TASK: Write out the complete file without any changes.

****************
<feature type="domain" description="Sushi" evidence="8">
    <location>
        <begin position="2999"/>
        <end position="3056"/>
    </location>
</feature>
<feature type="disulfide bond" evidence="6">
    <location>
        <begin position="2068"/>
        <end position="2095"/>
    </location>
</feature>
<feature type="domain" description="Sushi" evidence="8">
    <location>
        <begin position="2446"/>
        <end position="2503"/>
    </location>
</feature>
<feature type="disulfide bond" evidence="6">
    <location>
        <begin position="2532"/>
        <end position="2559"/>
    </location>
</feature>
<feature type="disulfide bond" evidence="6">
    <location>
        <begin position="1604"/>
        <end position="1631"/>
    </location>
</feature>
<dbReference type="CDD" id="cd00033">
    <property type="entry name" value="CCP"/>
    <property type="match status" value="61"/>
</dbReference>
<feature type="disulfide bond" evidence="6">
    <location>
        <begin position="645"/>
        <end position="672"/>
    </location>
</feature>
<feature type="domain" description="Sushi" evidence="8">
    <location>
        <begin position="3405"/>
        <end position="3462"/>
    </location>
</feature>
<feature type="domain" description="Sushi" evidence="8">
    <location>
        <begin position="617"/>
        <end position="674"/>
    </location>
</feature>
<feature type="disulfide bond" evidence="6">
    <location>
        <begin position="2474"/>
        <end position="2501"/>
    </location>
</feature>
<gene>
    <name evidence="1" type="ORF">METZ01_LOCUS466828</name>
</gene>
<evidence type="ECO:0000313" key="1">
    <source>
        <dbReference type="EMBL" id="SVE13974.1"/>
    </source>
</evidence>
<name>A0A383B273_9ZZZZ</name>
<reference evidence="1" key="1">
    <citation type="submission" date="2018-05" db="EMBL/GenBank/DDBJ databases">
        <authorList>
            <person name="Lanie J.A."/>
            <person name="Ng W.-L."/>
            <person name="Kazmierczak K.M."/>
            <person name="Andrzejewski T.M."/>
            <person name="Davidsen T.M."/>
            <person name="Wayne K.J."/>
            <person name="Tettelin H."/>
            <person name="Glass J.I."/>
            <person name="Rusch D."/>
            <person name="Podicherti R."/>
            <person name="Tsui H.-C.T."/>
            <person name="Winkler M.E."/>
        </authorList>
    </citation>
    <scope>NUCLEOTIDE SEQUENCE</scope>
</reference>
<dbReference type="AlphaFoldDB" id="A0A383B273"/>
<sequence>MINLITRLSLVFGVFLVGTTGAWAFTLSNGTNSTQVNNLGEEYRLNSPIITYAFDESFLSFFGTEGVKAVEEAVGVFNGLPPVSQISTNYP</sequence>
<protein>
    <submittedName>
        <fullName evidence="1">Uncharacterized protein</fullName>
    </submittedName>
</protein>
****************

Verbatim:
<feature type="domain" description="Sushi" evidence="8">
    <location>
        <begin position="2999"/>
        <end position="3056"/>
    </location>
</feature>
<feature type="disulfide bond" evidence="6">
    <location>
        <begin position="2068"/>
        <end position="2095"/>
    </location>
</feature>
<feature type="domain" description="Sushi" evidence="8">
    <location>
        <begin position="2446"/>
        <end position="2503"/>
    </location>
</feature>
<feature type="disulfide bond" evidence="6">
    <location>
        <begin position="2532"/>
        <end position="2559"/>
    </location>
</feature>
<feature type="disulfide bond" evidence="6">
    <location>
        <begin position="1604"/>
        <end position="1631"/>
    </location>
</feature>
<dbReference type="CDD" id="cd00033">
    <property type="entry name" value="CCP"/>
    <property type="match status" value="61"/>
</dbReference>
<feature type="disulfide bond" evidence="6">
    <location>
        <begin position="645"/>
        <end position="672"/>
    </location>
</feature>
<feature type="domain" description="Sushi" evidence="8">
    <location>
        <begin position="3405"/>
        <end position="3462"/>
    </location>
</feature>
<feature type="domain" description="Sushi" evidence="8">
    <location>
        <begin position="617"/>
        <end position="674"/>
    </location>
</feature>
<feature type="disulfide bond" evidence="6">
    <location>
        <begin position="2474"/>
        <end position="2501"/>
    </location>
</feature>
<gene>
    <name evidence="1" type="ORF">METZ01_LOCUS466828</name>
</gene>
<evidence type="ECO:0000313" key="1">
    <source>
        <dbReference type="EMBL" id="SVE13974.1"/>
    </source>
</evidence>
<name>A0A383B273_9ZZZZ</name>
<reference evidence="1" key="1">
    <citation type="submission" date="2018-05" db="EMBL/GenBank/DDBJ databases">
        <authorList>
            <person name="Lanie J.A."/>
            <person name="Ng W.-L."/>
            <person name="Kazmierczak K.M."/>
            <person name="Andrzejewski T.M."/>
            <person name="Davidsen T.M."/>
            <person name="Wayne K.J."/>
            <person name="Tettelin H."/>
            <person name="Glass J.I."/>
            <person name="Rusch D."/>
            <person name="Podicherti R."/>
            <person name="Tsui H.-C.T."/>
            <person name="Winkler M.E."/>
        </authorList>
    </citation>
    <scope>NUCLEOTIDE SEQUENCE</scope>
</reference>
<dbReference type="AlphaFoldDB" id="A0A383B273"/>
<sequence>MINLITRLSLVFGVFLVGTTGAWAFTLSNGTNSTQVNNLGEEYRLNSPIITYAFDESFLSFFGTEGVKAVEEAVGVFNGLPPVSQISTNYP</sequence>
<protein>
    <submittedName>
        <fullName evidence="1">Uncharacterized protein</fullName>
    </submittedName>
</protein>